LUKE: Do what you gotta do.
She shoots him in the head at point blank range, and he crumples to the ground.
COMICS AND CONTINUITY
Remember that elegant origin exchange back in Episode 3, when Jessica said ‘accident’ and Luke said ‘experiment’ to describe how they got their powers? Both of these are expanded on in this episode. We still don’t know whether Jessica got her powers from her accident or not, but if the mysterious IGH were involved in it, then it may be a lot closer to the ‘truck spill’ story from the comics than I thought! (We’re gonna have to wait for Season 2 for that one.)
More importantly, Luke. I’d been wondering all along who Reva was and why she had this footage of Kilgrave—but of course, it makes sense now. She had that footage because Luke is one of the kids who was part of those experiments, and she was trying to protect him. Right?
Is anyone else starting to suspect that Walter from Fringe might have been behind all this? I’m just saying, it feels like his work.
In Luke’s comics origin story, he was an adult and a volunteer for the Super Soldier program, while serving a prison sentence for a crime he did not commit. Reva Connors was the girlfriend of his former friend, criminal Willis Stryker, and after she and Luke got together, Stryker framed him and got him arrested.
This new version, of course, has a much higher potential for angst in Luke’s own upcoming series. Bring it on, Netflix.
Jessica’s apartment. I know I mentioned this last episode, but OMG the dents in the plasterboard.
Dents in the plasterboard is the major theme of this episode, with her fight against Luke punching through all kinds of walls, doors and so on in the night club.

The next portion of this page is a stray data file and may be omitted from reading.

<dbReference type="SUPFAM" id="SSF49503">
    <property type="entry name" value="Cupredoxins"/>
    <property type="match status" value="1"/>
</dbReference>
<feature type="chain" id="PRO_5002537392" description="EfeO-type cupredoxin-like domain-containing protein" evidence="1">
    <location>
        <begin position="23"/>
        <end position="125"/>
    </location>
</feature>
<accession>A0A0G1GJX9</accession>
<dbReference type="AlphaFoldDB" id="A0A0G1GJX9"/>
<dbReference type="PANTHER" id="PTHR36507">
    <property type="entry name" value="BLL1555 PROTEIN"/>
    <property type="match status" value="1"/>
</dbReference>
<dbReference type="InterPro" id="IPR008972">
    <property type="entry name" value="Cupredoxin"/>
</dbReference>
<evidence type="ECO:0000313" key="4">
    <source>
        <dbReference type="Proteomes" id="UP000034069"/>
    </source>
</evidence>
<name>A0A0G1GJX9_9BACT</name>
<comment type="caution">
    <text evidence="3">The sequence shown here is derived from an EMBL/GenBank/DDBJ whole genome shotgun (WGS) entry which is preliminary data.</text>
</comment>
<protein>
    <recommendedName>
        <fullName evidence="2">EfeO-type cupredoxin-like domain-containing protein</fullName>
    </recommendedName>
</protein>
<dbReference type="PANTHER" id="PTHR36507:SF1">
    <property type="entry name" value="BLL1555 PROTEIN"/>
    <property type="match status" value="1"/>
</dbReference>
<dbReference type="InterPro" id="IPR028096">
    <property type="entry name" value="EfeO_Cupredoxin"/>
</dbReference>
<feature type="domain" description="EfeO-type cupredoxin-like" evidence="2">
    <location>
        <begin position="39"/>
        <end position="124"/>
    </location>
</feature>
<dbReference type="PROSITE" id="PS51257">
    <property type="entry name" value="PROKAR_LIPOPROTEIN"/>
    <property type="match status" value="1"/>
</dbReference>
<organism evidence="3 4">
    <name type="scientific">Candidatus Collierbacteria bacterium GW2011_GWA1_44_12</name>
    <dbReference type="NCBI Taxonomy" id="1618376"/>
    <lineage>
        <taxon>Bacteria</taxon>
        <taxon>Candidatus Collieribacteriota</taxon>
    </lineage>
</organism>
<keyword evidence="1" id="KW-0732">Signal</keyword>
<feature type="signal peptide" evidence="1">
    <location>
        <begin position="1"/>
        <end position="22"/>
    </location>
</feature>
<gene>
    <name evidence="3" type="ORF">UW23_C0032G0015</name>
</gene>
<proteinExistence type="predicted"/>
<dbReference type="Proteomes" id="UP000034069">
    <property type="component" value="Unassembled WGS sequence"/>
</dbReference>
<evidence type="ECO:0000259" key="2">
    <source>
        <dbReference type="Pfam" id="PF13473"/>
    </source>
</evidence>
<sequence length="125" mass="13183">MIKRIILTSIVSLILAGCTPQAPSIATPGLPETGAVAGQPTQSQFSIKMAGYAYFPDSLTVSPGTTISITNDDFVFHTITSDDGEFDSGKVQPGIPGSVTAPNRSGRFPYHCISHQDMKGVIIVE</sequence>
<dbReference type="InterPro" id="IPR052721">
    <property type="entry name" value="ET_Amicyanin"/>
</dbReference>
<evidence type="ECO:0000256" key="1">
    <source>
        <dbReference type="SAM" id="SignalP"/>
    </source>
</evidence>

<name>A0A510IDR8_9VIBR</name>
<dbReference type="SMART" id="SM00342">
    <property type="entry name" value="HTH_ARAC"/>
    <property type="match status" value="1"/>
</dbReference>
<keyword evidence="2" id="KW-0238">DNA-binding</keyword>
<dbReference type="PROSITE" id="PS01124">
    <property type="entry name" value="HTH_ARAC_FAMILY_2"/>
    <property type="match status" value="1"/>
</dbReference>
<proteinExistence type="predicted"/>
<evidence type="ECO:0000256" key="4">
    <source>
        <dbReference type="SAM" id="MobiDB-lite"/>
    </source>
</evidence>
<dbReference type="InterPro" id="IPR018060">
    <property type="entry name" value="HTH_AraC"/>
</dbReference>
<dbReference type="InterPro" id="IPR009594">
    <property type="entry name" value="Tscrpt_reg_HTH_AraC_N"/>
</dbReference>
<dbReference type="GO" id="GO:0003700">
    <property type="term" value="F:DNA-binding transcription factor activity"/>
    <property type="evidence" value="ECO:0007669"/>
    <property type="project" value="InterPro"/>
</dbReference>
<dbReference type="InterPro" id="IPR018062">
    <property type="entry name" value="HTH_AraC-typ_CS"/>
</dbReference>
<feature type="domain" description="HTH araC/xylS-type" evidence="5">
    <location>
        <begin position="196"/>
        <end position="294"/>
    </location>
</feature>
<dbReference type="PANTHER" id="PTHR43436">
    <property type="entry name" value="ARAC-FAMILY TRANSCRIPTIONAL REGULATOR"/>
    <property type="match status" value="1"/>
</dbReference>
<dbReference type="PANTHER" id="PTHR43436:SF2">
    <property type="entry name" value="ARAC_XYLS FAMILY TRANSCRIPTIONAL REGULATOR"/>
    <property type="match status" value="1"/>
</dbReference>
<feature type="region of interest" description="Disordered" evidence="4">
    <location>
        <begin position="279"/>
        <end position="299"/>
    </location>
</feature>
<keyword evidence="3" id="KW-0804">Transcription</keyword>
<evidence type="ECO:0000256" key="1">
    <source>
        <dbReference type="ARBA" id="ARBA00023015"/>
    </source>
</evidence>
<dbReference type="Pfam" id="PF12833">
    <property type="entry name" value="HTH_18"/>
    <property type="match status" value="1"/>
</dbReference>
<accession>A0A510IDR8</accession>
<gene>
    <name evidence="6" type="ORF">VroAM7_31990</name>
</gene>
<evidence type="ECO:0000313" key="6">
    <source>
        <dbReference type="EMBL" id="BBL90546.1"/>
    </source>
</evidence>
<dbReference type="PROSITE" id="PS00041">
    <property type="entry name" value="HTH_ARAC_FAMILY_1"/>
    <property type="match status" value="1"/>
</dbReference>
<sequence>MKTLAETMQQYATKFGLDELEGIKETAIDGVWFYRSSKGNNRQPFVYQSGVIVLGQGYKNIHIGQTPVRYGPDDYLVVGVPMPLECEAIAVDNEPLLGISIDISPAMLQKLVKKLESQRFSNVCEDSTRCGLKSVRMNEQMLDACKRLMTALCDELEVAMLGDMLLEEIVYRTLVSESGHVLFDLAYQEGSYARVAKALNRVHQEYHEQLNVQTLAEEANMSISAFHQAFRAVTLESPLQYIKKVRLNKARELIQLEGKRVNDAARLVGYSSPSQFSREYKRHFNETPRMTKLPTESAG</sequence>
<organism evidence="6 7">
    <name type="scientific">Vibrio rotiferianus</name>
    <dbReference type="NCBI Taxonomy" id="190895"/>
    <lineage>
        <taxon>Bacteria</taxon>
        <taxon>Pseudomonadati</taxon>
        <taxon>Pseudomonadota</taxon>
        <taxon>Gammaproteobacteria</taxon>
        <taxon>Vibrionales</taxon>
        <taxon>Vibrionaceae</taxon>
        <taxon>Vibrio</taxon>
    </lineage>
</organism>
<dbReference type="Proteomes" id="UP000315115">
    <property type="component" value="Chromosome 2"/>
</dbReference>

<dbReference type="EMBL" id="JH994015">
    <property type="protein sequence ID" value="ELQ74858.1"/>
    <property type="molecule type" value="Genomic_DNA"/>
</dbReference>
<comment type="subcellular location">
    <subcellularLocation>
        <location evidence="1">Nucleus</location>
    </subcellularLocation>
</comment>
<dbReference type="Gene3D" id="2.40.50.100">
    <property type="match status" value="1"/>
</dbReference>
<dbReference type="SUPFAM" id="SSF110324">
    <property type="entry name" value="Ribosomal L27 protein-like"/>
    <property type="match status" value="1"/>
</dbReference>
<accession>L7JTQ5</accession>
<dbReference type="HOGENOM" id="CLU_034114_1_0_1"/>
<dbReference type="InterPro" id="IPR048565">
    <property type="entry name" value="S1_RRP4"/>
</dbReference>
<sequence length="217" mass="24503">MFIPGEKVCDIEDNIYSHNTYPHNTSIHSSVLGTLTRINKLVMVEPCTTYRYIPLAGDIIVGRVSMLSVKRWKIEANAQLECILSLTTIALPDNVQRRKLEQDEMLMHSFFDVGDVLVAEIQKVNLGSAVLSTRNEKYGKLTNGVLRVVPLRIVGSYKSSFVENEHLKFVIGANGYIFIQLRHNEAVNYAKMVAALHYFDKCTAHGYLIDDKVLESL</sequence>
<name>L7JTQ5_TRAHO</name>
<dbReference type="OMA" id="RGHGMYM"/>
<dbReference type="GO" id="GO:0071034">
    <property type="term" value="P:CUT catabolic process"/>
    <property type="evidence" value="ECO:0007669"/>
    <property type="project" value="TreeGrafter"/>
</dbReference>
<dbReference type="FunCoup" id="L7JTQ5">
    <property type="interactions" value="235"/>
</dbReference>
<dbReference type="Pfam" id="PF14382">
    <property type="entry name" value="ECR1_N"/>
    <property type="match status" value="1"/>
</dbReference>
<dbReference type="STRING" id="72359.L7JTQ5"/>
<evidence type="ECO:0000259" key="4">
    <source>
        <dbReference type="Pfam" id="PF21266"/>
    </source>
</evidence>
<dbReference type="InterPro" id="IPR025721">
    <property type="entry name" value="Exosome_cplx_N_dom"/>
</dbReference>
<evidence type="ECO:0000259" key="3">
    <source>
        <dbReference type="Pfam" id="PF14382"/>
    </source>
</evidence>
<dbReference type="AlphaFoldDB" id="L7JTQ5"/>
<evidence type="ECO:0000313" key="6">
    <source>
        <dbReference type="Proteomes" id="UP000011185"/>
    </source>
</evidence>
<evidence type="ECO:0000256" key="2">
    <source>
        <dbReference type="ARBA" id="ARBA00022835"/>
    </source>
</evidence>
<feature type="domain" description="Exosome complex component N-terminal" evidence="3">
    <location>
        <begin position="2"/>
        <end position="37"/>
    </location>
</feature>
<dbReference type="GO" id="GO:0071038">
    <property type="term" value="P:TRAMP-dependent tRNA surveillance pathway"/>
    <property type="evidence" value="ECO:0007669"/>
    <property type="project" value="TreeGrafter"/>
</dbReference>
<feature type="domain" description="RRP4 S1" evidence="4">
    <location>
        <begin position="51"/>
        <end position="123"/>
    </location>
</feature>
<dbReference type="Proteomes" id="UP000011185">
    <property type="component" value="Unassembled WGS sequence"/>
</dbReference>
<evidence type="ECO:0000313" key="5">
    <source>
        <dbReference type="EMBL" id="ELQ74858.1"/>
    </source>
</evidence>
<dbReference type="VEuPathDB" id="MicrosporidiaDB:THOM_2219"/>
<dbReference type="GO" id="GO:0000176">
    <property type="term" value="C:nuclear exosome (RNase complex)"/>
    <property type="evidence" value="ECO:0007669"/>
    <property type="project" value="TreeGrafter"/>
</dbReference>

Jessica tearing off a police car door to use as a shield and a weapon is a glorious thing and supports my initial feelings about this show, sing it with me, JESSICA JONES DOES NOT RESPECT DOORS.
I do love the artistry with which they have wrecked her apartment and I kind of hope that if it goes to a second season, then the dents and holes remain, possibly only slightly patched over, as a testament to Jessica’s history as a bad ass private investigator and a terrible renter.
She solemnly locks her door as she leaves, even though the glass panel is gaping open.
In other news, yes Trish really should fire her doorman. This is getting ridiculous now.
Episode 13 AKA Smile!
Story By: Jamie King & Scott Reynolds
Teleplay By: Scott Reynolds & Melissa Rosenberg
Devastated at hurting Luke so badly (he is unconscious after she shot him in the head, though has no apparent wound), Jessica takes him to the hospital. She hasn’t thought this through, though—the staff are concerned when their needles bend and break on his skin, and it isn’t long before Kilgrave’s pet police officers arrive to make trouble.
Jessica has to get him out of there again, but she’s made an unexpected friend—an unflappable ER nurse who has seen all this before and knows superhero detritus when she sees it. YOU GUYS IT’S CLAIRE!
JESSICA: Look I know that we scare you and you’ve never seen anything like us, but this is a good man.
CLAIRE: And what are you?
JESSICA: I’m an asshole.
CLAIRE: You don’t scare me. And you’re not my first.
Claire Temple (Rosario Dawson) has done her time picking broken glass out of Daredevil’s abs (and the rest), and now she has an unconscious Luke Cage to care for. She helps Jessica smuggle Luke out of hospital, and even takes him back to the apartment herself when Jessica is distracted by the fact that Kilgrave has turned the hospital into a siege.
Fun fact about Kilgrave’s new powers: not only can they last up to 24 hours now, they also work via PA system. That’s… not good.
After fighting off the entire population of the hospital, zombie apocalypse style, Jessica returns to her apartment to find Claire sitting on a convulsing Luke—she has to drain the excess cerebral fluid from his cranium by syringing him through the eye socket. At least I think that’s what happened, I was hiding behind my fingers and hyperventilating.
Jessica begs Claire to stay and nurse Luke so she can save the world, and despite having a real job to go to, Claire agrees. Oh Jessica, if only you had neighbours who could help out with your unconscious boyfriend, but you’ve alienated almost everyone you know!